Tempest is one of our most beautiful goats. Her udder filled up beautifully throughout her pregnancy and there is not a weak part about her buildup. Even her attitude is great.
Tempest had dropped so low that anyone who didn’t know goats would have thought she had 10 babies in her. We had been watching her closely out of pure excitement of what she might throw. We knew exactly when she would go into labor and we were correct. It was late at night and goat watches had just started. She had a difficult time learning how to push and figuring out what was going on. I really had to get in there and get the first baby straightened out so she could have as easy a birth as possible. Once I had everything lined up, Tempest realized I couldn’t do all the work myself and helped push the baby out. What a huge baby! It was an 11 pound boy. She seemed oddly relieved after pushing out Tablet.
I went back in to check her and was disappointed to find that there was no other babies. Tempest had done a great job with this baby and we were very proud of her. We’re already excited for next year to see if she will throw any girls! She turned out to be one of our best milkers, along with one of our most beautiful goats. You rock Tempest.
2015 kid count: 31 doelings, 30 bucklings
2015 doe status (33 total): 27 does kidded, 6 left to go
2 set of quads, 8 sets of triplets, 12 set of twins, 5 singles
Goats don’t seem to care what we’re doing when they give birth. Whether its the middle of the super bowl, or the start of milking, when they are ready, they are ready! Halfway through the milking Hera had her pre-birth goo. That meant time to stop milking and time to take care of Hera. Greyden is the one who discovered that she was ready to get her babies out. The look on his face when he walked back into the milk room was priceless. It’s the look of “ok, stop what you’re doing, baby goats on the way”.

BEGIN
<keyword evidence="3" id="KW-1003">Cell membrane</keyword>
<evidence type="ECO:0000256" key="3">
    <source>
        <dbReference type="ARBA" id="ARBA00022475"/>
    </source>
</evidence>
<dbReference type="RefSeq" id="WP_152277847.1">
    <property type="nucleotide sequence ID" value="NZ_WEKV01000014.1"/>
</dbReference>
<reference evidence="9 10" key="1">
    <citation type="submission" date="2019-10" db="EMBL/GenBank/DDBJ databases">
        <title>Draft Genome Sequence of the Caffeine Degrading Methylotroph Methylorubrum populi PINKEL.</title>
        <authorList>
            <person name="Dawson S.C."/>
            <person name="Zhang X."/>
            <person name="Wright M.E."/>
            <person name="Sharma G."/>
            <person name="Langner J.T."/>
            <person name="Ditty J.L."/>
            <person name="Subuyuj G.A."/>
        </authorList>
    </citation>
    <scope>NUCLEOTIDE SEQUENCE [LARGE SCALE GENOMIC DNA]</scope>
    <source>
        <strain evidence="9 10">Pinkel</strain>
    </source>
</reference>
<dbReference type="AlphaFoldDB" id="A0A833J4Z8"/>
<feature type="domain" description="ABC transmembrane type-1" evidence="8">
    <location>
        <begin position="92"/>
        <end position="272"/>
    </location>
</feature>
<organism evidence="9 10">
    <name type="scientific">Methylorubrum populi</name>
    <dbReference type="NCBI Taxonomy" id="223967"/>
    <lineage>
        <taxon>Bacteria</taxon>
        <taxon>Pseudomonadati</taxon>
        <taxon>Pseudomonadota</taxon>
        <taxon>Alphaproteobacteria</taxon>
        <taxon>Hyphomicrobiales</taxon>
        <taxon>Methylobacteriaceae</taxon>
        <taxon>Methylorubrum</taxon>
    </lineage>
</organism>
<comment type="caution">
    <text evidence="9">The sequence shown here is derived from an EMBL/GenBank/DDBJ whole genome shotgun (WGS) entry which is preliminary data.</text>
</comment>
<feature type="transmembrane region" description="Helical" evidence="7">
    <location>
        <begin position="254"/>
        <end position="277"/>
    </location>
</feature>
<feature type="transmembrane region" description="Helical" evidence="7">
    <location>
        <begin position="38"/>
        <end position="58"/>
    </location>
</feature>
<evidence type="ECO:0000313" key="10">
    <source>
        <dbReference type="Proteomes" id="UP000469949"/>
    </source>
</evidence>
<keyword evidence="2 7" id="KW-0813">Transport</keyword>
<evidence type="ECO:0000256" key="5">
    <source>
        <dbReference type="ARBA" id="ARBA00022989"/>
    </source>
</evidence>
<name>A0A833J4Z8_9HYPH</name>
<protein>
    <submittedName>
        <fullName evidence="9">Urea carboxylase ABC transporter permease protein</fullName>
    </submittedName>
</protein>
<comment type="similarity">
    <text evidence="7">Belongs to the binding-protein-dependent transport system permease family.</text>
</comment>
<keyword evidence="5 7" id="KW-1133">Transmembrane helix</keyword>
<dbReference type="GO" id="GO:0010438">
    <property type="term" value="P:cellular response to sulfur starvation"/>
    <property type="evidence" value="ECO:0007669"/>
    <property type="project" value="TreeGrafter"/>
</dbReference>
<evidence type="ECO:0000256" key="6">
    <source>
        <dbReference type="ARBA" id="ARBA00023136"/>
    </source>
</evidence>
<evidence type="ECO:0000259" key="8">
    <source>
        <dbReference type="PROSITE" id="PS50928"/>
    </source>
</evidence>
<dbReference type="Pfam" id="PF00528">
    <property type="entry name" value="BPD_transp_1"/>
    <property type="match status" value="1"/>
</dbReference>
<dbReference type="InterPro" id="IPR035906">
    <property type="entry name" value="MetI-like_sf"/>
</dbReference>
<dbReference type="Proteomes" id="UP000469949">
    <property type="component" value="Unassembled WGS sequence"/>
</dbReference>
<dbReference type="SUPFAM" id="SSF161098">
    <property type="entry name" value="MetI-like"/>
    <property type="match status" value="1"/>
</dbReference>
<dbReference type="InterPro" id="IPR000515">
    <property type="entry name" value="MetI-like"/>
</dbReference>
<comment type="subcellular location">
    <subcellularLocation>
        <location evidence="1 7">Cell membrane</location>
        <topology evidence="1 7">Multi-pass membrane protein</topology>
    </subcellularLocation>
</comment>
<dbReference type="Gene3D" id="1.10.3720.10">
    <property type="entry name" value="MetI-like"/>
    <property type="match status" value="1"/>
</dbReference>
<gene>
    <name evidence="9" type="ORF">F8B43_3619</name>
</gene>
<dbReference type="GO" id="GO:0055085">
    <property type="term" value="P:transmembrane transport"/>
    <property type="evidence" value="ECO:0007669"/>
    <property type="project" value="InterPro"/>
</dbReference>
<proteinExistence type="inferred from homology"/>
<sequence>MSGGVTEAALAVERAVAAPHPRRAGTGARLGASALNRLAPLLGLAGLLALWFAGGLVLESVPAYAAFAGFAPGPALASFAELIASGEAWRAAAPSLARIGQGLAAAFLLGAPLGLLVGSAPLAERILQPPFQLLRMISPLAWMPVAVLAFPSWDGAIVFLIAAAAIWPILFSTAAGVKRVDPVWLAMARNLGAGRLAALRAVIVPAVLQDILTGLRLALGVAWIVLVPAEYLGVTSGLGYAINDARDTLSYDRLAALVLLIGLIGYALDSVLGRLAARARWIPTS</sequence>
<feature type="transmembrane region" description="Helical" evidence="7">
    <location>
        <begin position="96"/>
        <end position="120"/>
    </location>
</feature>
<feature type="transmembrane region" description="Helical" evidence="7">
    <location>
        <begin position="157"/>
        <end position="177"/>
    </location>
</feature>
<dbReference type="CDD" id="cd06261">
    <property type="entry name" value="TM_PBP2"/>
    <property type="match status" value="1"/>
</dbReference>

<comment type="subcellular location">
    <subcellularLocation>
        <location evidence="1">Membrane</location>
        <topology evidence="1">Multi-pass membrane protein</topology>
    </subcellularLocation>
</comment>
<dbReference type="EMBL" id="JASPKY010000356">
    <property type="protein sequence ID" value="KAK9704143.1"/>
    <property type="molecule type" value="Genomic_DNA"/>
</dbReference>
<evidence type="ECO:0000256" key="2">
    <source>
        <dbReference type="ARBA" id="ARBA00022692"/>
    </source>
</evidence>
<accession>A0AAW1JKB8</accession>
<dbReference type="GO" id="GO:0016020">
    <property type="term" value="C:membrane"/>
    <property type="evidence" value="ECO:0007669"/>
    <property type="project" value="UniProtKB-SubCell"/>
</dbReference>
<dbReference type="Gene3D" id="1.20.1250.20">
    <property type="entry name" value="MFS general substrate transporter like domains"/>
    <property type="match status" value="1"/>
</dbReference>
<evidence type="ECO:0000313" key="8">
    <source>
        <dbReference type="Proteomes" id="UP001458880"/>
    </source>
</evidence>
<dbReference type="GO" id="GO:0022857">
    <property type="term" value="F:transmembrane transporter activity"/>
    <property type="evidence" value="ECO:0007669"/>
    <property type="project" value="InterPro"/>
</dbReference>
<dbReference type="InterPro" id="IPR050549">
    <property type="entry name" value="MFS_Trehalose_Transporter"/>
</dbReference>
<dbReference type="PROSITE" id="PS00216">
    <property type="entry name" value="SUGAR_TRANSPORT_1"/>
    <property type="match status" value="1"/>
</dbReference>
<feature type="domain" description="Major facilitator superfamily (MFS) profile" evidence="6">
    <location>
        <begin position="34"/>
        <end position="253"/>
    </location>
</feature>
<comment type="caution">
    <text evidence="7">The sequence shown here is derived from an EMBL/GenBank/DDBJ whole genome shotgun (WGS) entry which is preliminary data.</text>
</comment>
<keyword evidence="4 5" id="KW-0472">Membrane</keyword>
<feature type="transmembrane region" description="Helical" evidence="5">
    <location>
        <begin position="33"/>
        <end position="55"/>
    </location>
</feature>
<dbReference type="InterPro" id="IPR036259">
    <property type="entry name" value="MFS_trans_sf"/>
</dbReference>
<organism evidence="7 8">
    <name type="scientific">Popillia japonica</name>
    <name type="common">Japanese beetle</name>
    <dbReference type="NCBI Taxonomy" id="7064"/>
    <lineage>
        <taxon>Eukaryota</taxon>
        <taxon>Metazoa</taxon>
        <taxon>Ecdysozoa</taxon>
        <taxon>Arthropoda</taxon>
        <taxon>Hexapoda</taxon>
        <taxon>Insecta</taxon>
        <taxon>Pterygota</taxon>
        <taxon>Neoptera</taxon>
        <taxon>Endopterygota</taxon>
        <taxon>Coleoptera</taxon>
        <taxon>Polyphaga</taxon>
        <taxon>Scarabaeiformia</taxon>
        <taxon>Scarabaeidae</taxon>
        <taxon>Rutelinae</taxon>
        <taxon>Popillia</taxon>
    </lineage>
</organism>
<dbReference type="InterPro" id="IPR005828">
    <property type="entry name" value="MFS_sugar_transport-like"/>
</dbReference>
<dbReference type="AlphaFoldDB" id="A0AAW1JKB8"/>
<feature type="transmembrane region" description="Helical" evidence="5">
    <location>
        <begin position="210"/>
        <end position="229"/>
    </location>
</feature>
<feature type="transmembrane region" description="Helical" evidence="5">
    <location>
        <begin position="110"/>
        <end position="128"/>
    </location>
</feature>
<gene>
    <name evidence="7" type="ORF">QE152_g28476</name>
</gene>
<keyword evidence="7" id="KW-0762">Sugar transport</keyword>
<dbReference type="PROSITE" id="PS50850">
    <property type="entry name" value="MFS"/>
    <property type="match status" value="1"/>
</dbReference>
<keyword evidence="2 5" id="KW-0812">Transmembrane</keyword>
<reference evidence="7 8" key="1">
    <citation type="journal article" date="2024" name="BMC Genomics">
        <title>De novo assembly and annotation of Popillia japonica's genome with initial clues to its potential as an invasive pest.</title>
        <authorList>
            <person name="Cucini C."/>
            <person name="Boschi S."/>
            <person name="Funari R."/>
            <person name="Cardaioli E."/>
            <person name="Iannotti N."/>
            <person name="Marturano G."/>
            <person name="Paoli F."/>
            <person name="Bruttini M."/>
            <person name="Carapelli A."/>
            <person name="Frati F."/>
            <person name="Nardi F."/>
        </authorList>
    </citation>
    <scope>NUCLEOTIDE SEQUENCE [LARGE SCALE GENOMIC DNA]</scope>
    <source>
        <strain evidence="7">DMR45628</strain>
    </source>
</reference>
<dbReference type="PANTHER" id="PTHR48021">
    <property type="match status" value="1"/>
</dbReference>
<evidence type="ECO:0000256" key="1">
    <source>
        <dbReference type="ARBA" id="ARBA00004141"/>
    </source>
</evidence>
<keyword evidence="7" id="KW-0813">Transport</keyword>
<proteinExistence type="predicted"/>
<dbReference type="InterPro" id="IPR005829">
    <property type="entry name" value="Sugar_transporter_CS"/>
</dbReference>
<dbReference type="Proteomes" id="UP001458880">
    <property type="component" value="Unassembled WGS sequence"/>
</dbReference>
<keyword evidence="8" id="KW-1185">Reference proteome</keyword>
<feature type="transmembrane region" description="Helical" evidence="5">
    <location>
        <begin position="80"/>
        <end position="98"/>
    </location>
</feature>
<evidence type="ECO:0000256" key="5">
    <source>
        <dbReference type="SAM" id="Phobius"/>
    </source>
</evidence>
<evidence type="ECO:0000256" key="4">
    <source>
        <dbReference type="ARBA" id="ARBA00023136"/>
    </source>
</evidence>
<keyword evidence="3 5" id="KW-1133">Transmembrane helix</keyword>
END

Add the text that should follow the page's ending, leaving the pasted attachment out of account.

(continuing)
First fresheners are funny because they always seem so confused and uncomfortable. She circled the stall what seemed like 20 times before she finally parked herself in the corner and started pushing. When we bring the babies in our milk room to get them cleaned up and fed, one job that isn’t the most fun but is absolutely necessary is cleaning and drying them off. We typically use towels. On this birth, we decided to use a hair dryer. Genius idea. After removing the birthing goo, a hair dryer can clean a baby in roughly half the time that it takes with towels. We discovered this a little late in kidding season, but needless to say we continued this technique for the rest of kidding season. It always helps when we finder quicker, yet still efficient ways of doing our jobs!
2015 kid count: 31 doelings, 29 bucklings
2015 doe status (33 total): 26 does kidded, 7 left to go
2 set of quads, 8 sets of triplets, 12 set of twins, 4 singles
During kidding season, things are busy at Goat Milk Stuff. Very busy. Prioritizing is key. Taking care of the goats is busiest in late winter/early spring. The soap room work is busiest October through the holidays. Making sure people are where they need to be can be a daunting task. Being at every goat birth is a hard task, but it is one we handle very well at Goat Milk Stuff.
Happenstance hardly showed that she was pregnant at all. She didn’t have the usual signs, besides a slight filling up of her udder. February 19th was a very cold morning. My brothers and I were wearing down from roughly 20 days of goat births and bottle feeding. We were in the middle of the morning milking when Greyden went to check on the stall with our goats that were on high alert. Happenstance had recently given birth to her two babies. We rushed them in the milk room to warm them up and get them clean. They were doing ok, but were obviously cold. We warmed them up fast and they seemed to be doing well.